Georgia State and Local Tax Updates October 2020

Hurricane Michael payments are exempted from income tax

Georgia state law now provides that for taxable years beginning on or after Jan. 1, 2019, and ending on or before Dec. 31, 2023, income received as payments from a disaster relief or assistance program administered by the U.S. Dept. of Agriculture in connection with Hurricane Michael will be exempt from income tax to the extent that such income is included in federal adjusted gross income or federal taxable income.

Georgia’s entertainment industry tax credits have been amended

Effective Jan. 1, 2021, Georgia state law amends the Georgia Entertainment Industry Investment Act. The law requires an audit of every production that receives the film tax credit and allows the Dept. of Revenue to certify CPAs meeting specified conditions to perform the required audits. In addition, the law amends provisions on the additional 10% credit for the inclusion of a qualifying Georgia promotion for specified productions and holds the issuance of such a credit until the project is commercially distributed.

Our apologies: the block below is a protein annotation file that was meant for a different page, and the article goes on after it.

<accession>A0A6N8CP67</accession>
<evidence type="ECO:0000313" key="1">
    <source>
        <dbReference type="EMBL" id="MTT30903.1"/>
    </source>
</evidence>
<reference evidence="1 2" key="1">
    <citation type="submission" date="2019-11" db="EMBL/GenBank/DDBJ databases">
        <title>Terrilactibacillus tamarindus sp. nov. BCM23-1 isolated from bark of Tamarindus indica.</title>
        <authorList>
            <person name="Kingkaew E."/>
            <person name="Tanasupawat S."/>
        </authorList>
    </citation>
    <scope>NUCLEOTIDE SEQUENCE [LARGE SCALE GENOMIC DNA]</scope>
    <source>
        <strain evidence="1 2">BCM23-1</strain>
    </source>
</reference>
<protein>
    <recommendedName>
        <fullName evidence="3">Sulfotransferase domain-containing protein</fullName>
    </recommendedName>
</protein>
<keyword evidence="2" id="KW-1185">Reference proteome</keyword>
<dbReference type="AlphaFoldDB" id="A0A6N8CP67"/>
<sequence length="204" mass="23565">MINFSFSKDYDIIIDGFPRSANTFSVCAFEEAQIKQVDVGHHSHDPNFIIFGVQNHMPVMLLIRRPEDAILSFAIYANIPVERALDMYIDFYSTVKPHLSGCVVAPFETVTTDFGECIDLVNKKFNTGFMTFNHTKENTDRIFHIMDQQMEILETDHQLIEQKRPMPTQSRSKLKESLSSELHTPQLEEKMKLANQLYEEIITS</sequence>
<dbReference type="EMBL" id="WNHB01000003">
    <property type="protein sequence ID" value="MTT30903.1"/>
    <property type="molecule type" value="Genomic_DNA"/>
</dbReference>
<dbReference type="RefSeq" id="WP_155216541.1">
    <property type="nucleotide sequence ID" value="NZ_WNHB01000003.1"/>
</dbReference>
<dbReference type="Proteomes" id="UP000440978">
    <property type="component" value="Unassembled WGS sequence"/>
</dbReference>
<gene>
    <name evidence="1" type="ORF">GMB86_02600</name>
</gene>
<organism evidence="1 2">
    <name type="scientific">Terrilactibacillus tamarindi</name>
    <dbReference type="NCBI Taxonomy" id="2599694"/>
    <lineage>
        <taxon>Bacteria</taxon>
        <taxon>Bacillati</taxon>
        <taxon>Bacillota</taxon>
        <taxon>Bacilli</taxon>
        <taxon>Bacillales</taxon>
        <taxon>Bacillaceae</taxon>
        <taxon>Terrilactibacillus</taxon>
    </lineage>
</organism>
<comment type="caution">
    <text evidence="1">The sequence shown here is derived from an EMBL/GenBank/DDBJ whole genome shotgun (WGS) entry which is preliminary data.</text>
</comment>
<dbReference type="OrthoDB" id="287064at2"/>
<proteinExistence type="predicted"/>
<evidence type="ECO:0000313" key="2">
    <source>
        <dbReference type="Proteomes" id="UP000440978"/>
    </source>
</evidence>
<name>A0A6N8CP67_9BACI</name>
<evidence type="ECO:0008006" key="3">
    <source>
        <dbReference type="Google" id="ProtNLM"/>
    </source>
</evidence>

Georgia DoR announces prepaid tax calculation on motor fuel sales

The Georgia Dept. of Revenue has announced the average retail sales prices used to calculate the prepaid local tax on motor fuel sales. The average retail sales prices are typically published semi-annually and effective for a six-month period beginning January 1 and July 1 of each year. However, the average retail sales price for fuel has changed more than 25% since July 1, 2020, requiring a revision of the average retail price of fuel effective Nov. 1, 2020. The following average retail sales prices will be in effect Nov. 1, 2020, through Dec. 31, 2020: gasoline, $1.410 per gallon and diesel, $2.044 per gallon.

Georgia issues ruling on sales tax application relating to franchisor charges

The Georgia Dept. of Revenue has issued a letter ruling on the sales tax application on certain franchisor charges made by a taxpayer. The charges to franchisees for truck outfitting and business outfitting constitute taxable retail sales because they’re specific charges solely for tangible personal property. The charges for direct mail marketing and operations outfitting are for nontaxable services, and the taxpayer owes applicable sales and use tax on its purchases of tangible personal property. When the taxpayer makes sales of tangible personal property, it’s making a retail sale, which is subject to sales and use tax. (Georgia Letter Ruling No. LR SUT-2020-02)


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